Catholic Centre for Immigrants – Ottawa
The Catholic Centre for Immigrants (CCI Ottawa):
- promotes and facilitates the reception of newcomers to Canada
- sensitizes the community to address newcomers’ needs and invites it to respond
- assists newcomers to realize their full potential in Canadian Society
Are you new to Canada? Join our Listen, Talk, Learn and Practice English series. Held at different locations in Ottawa.
The session will be held in Room 114 at 219 Argyle Ave.
For more information contact the Community Connections team:
Tel: 613 232-9634 Karen ext. 394, Lulama ext. 321, Javier ext. 387, Jody ext. 348
CCI Ottawa joined health organizations from around the world in a two-day forum called The Ottawa Process. The event focused on ways to improve health systems and health equity policies for disadvantaged persons affected by migration.
The event was hosted by Campbell and Cochrane Equity Method Group, Bruyère Research Institute, University of Ottawa and the International Organization for Migration (IOM) and took place in Ottawa on May 16 and 17, 2016.
The task force looked at specific health policy challenges, such as overseas vaccination for refugees to Canada, and Syrian refugee health in Lebanon.
Participants included researchers from China, Lebanon, Canada and the US, as well as representatives from the Public Health Agency of Canada, the University of California at Berkeley and CCI.
Two clients from CCI’s Career Transitions Program, Nourhan Shehata and Brhanu Derbew, participated in the forum’s round-table discussions. They also volunteered their time, assisting to coordinate the event.
For more information about the task force, read The Ottawa Process Report here.
July 22, 2016 – The Canadian Jewish News (CJN)
“Immigrants get the job done!” These were the strong words of Lin Manuel-Miranda at the recent University of Pennsylvania commencement ceremony. (I was there to proudly watch my son receive his doctorate!)
What message was Lin sending to the thousands in the stadium? How was this idea being received by the many watching the live stream of the address? After all, this incredible man who just received an honorary doctorate, and whose Broadway play, Hamilton, was nominated for more Tony awards (16) than any other play in history, was telling the world something important, and his words carry weight. In fact, he told us that he chose Alexander Hamilton as his topic because this man was the only immigrant amongst the founding fathers. So in the context of an American election year that’s so full of anti-foreigner sentiments colliding with a global refugee crisis, how shall we approach this topic of immigration?
Jews have been migrating throughout history it seems. Certainly our presence in North America is a wonderful story of successive waves of individual and family arrivals on these shores. At times, we were welcomed, and at critical times, we were denied.
My parents were immigrants. My father came from Vishnitz, my mother from Hungary. Their stories are similar, yet different from so many others. Without them, we would not have this thriving American Jewish community. Significantly, North America would also not have the rich and pioneering culture it has today. Immigrant Jews have been at the forefront of so much that eventually became America and Canada. We have contributed to all aspects of culture, to the economic, political, social, artistic, entertainment, social and health fields. I cannot think of any arena in which immigrant Jews have not played a critical creative role.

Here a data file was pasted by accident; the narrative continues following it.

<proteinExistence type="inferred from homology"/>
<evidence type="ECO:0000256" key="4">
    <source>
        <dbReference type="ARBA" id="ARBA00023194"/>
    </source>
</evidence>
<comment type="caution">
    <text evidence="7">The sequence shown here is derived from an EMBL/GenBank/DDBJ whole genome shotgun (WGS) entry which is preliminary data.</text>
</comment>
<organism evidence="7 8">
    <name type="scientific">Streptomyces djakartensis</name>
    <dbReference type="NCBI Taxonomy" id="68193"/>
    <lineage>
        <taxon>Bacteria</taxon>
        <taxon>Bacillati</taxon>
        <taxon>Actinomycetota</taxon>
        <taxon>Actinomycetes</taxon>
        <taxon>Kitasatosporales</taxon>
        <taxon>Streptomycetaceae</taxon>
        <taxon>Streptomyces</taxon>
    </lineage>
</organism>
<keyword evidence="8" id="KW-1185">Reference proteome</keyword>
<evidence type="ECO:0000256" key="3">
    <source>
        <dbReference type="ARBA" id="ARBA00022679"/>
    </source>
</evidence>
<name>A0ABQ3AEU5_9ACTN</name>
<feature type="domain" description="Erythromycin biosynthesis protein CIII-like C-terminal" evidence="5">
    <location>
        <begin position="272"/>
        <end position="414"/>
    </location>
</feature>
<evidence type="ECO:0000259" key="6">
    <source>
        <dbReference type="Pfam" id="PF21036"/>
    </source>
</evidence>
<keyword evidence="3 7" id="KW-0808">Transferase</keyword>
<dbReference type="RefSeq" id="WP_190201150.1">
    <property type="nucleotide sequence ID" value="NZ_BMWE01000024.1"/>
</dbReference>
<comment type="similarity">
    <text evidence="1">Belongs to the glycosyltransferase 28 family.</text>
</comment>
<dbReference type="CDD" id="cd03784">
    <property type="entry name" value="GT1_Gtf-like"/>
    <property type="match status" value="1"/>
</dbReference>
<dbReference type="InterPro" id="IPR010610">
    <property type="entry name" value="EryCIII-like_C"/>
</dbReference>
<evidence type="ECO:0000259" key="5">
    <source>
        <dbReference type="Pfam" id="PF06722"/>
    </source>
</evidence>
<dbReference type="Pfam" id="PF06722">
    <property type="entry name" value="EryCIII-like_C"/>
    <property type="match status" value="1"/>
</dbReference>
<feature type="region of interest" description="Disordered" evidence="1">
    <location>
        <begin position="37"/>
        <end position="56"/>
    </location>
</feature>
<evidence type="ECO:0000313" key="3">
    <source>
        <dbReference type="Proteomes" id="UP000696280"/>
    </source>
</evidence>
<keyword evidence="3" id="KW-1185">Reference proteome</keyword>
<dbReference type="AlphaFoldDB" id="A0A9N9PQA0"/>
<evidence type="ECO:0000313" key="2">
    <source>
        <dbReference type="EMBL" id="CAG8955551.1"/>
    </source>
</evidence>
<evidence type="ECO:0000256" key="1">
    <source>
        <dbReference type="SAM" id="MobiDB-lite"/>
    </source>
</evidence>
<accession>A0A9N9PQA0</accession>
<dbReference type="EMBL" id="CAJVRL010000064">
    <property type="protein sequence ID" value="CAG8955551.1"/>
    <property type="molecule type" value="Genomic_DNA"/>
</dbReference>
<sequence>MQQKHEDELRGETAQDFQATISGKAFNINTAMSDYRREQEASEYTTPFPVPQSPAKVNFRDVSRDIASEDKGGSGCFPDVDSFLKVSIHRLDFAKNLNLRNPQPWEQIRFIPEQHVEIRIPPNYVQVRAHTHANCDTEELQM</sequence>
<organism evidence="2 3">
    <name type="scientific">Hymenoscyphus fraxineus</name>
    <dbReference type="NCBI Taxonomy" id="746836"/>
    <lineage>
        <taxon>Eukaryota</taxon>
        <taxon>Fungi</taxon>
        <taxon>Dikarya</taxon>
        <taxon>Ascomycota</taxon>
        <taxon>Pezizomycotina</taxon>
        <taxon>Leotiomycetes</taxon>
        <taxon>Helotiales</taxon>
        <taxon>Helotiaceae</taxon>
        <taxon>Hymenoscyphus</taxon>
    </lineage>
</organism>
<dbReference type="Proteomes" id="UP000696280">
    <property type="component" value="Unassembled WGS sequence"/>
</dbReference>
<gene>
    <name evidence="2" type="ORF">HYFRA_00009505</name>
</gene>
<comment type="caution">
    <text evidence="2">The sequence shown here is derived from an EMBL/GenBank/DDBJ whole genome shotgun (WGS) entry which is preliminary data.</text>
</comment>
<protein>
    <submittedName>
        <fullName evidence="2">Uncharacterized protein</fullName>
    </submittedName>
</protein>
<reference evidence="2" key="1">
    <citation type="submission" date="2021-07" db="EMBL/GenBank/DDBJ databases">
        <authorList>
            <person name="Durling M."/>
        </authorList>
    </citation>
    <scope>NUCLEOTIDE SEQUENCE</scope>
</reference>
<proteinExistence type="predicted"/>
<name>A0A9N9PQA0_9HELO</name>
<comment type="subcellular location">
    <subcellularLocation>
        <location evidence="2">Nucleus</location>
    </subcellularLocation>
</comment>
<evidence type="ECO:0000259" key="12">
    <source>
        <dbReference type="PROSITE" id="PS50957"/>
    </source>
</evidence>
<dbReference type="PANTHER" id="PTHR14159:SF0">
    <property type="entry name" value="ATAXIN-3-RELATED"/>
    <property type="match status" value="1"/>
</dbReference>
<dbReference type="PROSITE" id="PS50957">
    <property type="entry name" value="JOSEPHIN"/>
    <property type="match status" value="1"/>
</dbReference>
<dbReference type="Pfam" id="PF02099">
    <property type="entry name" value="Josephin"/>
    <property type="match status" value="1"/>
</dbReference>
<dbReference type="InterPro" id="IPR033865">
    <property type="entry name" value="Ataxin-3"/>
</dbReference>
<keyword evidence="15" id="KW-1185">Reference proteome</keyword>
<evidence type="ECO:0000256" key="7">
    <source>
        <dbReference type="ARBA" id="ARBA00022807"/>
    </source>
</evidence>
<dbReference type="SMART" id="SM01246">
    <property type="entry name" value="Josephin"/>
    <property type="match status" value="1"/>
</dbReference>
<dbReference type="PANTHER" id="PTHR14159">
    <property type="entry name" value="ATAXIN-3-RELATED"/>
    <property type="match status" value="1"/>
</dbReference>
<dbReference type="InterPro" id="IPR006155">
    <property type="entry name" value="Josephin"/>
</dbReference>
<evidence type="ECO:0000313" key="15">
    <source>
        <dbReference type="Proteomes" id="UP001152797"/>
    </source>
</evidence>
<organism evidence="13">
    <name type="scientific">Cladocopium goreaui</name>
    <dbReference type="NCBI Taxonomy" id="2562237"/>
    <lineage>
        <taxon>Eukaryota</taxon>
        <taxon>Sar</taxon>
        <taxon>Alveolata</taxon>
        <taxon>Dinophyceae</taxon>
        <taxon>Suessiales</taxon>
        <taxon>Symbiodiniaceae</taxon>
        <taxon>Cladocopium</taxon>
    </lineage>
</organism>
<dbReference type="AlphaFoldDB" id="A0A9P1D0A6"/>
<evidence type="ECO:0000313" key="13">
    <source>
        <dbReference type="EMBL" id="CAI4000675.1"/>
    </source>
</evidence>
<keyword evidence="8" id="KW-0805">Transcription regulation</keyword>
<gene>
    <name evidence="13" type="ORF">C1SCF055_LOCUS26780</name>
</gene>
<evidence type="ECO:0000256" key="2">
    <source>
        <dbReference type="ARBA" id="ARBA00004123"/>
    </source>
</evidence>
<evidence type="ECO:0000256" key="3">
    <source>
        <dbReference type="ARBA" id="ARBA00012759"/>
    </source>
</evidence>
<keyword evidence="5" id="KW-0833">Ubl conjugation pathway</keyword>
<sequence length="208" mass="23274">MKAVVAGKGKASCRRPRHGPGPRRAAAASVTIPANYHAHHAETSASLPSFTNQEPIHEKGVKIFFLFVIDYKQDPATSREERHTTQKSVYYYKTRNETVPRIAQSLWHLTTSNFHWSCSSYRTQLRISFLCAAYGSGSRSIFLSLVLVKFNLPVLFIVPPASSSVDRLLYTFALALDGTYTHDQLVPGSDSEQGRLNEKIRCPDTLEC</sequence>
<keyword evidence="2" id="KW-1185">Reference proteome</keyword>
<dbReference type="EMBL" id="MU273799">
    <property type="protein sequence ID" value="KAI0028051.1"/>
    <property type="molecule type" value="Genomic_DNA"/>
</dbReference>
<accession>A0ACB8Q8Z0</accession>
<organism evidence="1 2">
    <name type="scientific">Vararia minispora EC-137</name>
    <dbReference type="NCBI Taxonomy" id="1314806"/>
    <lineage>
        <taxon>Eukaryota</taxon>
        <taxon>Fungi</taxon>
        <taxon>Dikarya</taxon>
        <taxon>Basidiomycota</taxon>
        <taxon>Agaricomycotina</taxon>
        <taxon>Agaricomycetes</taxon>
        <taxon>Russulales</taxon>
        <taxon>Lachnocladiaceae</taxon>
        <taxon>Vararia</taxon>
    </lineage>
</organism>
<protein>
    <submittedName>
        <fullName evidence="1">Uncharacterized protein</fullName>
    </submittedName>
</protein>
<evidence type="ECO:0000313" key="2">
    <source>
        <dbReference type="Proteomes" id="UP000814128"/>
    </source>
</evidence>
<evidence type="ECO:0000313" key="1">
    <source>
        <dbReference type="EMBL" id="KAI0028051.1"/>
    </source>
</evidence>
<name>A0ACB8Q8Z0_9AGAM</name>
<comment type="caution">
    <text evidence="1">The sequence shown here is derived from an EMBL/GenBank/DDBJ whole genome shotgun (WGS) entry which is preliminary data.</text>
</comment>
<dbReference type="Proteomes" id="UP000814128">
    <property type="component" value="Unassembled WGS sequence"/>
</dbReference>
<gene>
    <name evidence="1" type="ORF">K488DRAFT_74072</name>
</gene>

Even in sports, while many might laugh, Jews have been active. Do you know the name Fanny “Bobbie” Rosenfeld? She was a Canadian athlete who won a gold medal for the 400-metre relay and a silver medal for the 100 metre at the 1928 Summer Olympics in Amsterdam.
Immigrants get the job done!
So many jobs the world over depend on immigrant populations. Why should we be wary of them?
What is an immigrant? A person who moves from one place to another. Usually, we reserve that word to signify the movement of a population from one country to another. Statistics Canada specifies that immigrants are “persons residing in Canada who were born outside of Canada, excluding temporary foreign workers.”
However, the word itself signifies newcomer, someone who comes from somewhere else and settles in a new neighbourhood. In that sense, we are all immigrants. We all move from one place to another. We change houses and neighbours, and in our relocation, we must re-absorb new cultural and social patterns. Sometimes the adjustments are minor, sometimes major. But change is constant. So why treat immigrants from foreign countries as so radically different?
Is it because we deign to deny them citizenship? What rights and privileges do we want to hold only for ourselves? What divides do we insist mark us as different from “them”?
Again, I remind everyone that there was a time, not so long ago, when Jews were not allowed to be “citizens,” even a time when women were not “citizens.” Shocking, eh?
We are not so different from these others. We move and change, just as they do. Immigrants contribute to our cultures and communities. There will be changes – some we will be comfortable with, some not. But remember: immigrants get the job done.
On the base of the Statue of Liberty is the poem by Emma Lazarus: “Give me your tired, your poor,/ Your huddled masses yearning to breathe free,/ The wretched refuse of your teeming shore./ Send these, the homeless, tempest-tost to me,/ I lift my lamp beside the golden door!”